Observations regarding S&P's Downgrade of America's AAA bond rating.

They say the worst news in Washington is dropped on Friday afternoon. Yesterday was no different as Standard and Poors’s decided to downgrade America’s AAA bond rating.

While many in the political establishment (that includes many of us activist) view what may be profitible for the next election, businesses look for stability and solvency to ensure a return on their investment.

As a result I believe the following observations are important to note going forward:

* Republicans offered not one (cut, cap and balance), but three plans which would cut in excess of the 4 trillion requested by S&P.  This included Paul Ryan’s plan (~7 trillion) and Senator Coburn’s 9 trillion dollar reduction plan.

* Gang of Six technically reaches the magic number, but includes trillions of dollars in tax increases which offers businesses zero incentive to bring jobs or investment back to the United States.

* Democrats still refuse to provide any sort of long term deficit reduction plan outside of repealing the Bush era tax rates.

* Brinksmanship was just as much as a determining factor as the deficit its self. For those who argue conservatives could twist arms better after the August 2nd date, S&P disagree and cites such gamesmanship as a core reason as to why AAA could not be retained:

The political brinksmanship of recent months highlights what we see as America’s governance and policymaking becoming less stable, less effective, and less predictable than what we previously believed. The statutory debt ceiling and the threat of default have become political bargaining chips in the debate over fiscal policy.

Taking the budget to the edge makes investors and business people nervous. It adds unpredictability and concerns those who might seek to or invest in our bonds.

To be clear, I am not advocating folding like a cheap suit and implementing tax increases as Democrats sought. That is  wrong.

However, to intentially want to shut the government down and even appear to threaten the situation does more harm than good. This includes the United States Senate refusal to pass a budget for in excess of 800 days or President Obama’s refusal to propose any sort of plan.

*No real structural changes were made in the budget agreement proved very costly. While obvious for many of us, at the heart of the rational for the decision to downgrade, was the fact no real changes were made to ensure the solvency of entitlement programs.

Despite this year’s wide-ranging debate, in our view, the differences between political parties have proven to be extraordinarily difficult to bridge, and, as we see it, the resulting agreement fell well short of the comprehensive fiscal consolidation program that some proponents had envisaged until quite recently. Republicans and Democrats have only been able to agree to relatively modest savings on discretionary spending while delegating to the Select Committee decisions on more comprehensive measures.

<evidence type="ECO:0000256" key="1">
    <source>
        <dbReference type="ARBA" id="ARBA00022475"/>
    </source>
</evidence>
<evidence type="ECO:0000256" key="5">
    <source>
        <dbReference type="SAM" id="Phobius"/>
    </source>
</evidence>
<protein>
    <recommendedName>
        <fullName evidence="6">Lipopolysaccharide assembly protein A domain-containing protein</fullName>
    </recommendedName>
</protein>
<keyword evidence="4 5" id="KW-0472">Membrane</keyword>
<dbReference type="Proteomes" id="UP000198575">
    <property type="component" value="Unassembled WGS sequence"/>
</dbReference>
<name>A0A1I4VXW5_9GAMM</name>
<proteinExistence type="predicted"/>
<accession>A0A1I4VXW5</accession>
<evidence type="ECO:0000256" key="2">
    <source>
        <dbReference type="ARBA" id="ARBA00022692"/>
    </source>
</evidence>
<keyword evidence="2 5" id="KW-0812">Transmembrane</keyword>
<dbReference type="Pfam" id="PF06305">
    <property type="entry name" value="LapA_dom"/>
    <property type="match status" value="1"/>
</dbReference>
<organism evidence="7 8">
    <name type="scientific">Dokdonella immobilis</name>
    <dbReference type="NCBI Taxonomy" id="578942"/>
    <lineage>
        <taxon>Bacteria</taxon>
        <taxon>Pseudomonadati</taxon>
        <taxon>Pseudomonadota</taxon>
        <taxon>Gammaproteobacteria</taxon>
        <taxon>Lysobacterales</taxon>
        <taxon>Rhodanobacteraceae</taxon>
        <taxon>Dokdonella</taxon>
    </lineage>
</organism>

Any real reform, such at the Ryan plan or cut, cap and balance address these core concerns and provide sound fiscal policy which addresses such issues. Without reforming entitlement spending investors will continue to look at our bonds with doubt whether or not we can pay them back.

* Most importantly, poor economic growth matters greatly. While the report notes that Democrats desire to increase taxes on “upper income earners” would bring in 950 billion over ten years, it is equally important to note tax revenues are a full 3.5 percent below the Bush years and account for 300-400 billion a year.

The key element here is not just the recession, but the core cause of why businesses are not re-investing. With the passage of Obamacare and the Dodd-Frank act, the cost doing business increases greatly. Combined with Democrats current threats to increase taxes, it dramatically depresses any optimism or opportunity for investment.

While entitlement reform is key to any long term budget deal, the environment for businesses to be able to make money and invest here must be changed.

If elected officials truly seek to tackle debt or the deficit under any plan, the economy must grow. Businesses must feel comfortable investing in people and resources.

As I’ve noted before, businesses small and big need certainty and encouragement that the money they spend will return as a net positive.  If the government’s policy is counter to this basic need, then the economy will not grow and our yearly deficits will only grow larger.

Simply put, Marco Rubio is correct when he stated that the system needs more tax payers as a pose to more taxes.

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